It's important to understand how much access Soros had:

“Not until 1992 was the timing right. I got my first hint [that a breakdown was in the offing] from Bundesbank President Schlesinger in a speech he gave.… He said that he thought investors were making a mistake when they thought of the ECU (European Currency Unit) as a fixed basket of currencies. He was alluding particularly to the Italian lira as a currency that was not too sound. I asked him after the speech whether he liked the ECU as a currency, and he said that he liked it as a concept but he didn’t like the name. He would have preferred it if it were called the mark. I got the message.” -Soros on Soros

Sebastian Mallaby wrote in the footnotes to More Money Than God that this encounter happened at a “prestigious gathering,” likely Schlesinger’s September 8 speech in Basel. Soros called Druckenmiller immediately afterwards to short more lira.

Schlesinger became the linchpin to the trade. His actions catalyzed the pound’s devaluation. Soros was in a position to understand Schlesinger’s incentives, his institutional background. He had direct access, could observe the man’s body language, and ask whatever question he wanted.


Size mattered

A friend of mine likes to say: “there are things the little guys can do that the big guys can’t. But there are also things the big guys can do that the little guys can’t.” I believe this is the final piece of the puzzle. As Druckenmiller and other funds were selling the pound, there was increasingly only one buyer left: the Bank of England.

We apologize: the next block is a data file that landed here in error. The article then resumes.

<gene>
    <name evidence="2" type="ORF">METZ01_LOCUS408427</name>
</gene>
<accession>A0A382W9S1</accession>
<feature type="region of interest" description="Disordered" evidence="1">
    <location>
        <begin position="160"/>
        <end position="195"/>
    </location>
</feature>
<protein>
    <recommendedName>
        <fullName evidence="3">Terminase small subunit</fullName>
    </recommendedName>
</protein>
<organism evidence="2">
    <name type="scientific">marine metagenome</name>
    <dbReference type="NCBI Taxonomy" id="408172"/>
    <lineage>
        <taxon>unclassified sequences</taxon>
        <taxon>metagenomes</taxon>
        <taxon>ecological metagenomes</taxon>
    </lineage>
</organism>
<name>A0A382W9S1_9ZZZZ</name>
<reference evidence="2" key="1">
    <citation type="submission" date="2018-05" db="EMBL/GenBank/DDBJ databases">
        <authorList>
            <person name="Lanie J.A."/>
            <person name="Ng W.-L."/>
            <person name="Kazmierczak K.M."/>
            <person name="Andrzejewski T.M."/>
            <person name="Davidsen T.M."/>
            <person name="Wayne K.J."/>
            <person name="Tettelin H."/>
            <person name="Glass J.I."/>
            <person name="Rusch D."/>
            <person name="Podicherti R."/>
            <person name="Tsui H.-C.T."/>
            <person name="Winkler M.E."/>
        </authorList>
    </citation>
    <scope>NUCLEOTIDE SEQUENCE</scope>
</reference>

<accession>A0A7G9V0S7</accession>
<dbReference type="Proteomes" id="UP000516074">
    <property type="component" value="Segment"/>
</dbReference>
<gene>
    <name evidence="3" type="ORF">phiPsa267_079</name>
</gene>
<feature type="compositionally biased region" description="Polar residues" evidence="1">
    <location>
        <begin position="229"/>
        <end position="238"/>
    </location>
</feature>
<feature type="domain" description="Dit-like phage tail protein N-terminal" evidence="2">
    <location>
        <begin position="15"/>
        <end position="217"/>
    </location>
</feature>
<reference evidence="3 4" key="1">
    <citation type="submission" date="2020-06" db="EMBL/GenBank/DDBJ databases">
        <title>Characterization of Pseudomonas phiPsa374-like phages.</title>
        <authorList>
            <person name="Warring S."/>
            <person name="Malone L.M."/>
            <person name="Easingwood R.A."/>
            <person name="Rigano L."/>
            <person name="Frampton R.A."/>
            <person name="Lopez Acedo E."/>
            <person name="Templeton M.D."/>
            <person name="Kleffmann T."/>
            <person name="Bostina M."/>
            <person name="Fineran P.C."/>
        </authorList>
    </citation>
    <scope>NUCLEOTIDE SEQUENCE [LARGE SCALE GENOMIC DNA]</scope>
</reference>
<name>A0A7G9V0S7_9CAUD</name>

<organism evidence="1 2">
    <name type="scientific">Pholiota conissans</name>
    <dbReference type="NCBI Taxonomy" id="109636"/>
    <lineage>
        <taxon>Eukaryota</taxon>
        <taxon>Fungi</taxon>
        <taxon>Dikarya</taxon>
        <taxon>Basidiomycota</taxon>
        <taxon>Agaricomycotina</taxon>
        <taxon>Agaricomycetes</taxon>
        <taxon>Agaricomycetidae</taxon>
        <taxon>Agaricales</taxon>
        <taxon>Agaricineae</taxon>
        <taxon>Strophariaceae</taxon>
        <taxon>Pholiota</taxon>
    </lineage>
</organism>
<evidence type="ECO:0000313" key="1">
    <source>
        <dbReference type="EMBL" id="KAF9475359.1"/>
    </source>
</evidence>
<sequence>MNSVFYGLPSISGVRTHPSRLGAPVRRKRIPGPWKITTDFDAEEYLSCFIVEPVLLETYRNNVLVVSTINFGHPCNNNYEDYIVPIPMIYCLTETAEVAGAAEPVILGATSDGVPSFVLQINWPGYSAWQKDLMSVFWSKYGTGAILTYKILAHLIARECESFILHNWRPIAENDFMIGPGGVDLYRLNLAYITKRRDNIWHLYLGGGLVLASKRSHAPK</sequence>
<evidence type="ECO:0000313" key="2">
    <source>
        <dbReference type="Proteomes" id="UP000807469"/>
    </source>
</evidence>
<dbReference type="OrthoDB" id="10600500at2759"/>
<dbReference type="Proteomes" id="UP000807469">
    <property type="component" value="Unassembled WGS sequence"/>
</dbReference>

Let’s return to that fateful moment when Robert Johnson explained the pound short’s asymmetry:

“Well, they only have twenty-two billion pounds’ worth of reserves,” Johnson continued, a sum equivalent to some $44 billion. Quantum could only sell sterling so long as someone was willing to buy it. Given Schlesinger’s comments, there were few private buyers left; the main buyers were the Bank of England and other central banks that were trying to support sterling. Once the Bank of England ran out of reserves, it would be impossible to place further bets against sterling. So $44 billion might be the limit.” -More Money Than God

On the one hand, this presented a liquidity constraint to the trade. They practically couldn’t short more than the Bank of England was able to buy. Druckenmiller mused whether they might “get fifteen of that” to build their position. At the same time, once the Bank of England ran out reserves, the devaluation would be forced. Markets would triumph over politics. Already, the bank had lined up borrowings of $14 billion to bolster its firepower (as much as Druckenmiller alone was looking to sell).

What if, in this particular instance, taking on leverage to short more pounds didn’t increase the risk but instead decreased the risk by changing the odds? Shorting billions of pounds made the devaluation more likely. What if Soros and Druckenmiller had the benefit of a poker stack big enough to bully the other player? And they were not alone: other funds were in the trade and might have found signal value in Soros’s conviction, leading them to boost their own position.

“We realized that we could push the Bank of England against the trading band where they had to buy an unlimited amount of pounds from us. The plan was to trade the fund’s profits and leverage up at the band’s boundary. The fund was up about 12 per cent for the year at the time, so we levered the trade up to the point where if they pushed us back up against the other side of the trading band, we would lose the year’s P&L but not more.” -Inside the House of Money

But not until the final moment did Soros push his disciple to put all the chips on the table.


The levee breaks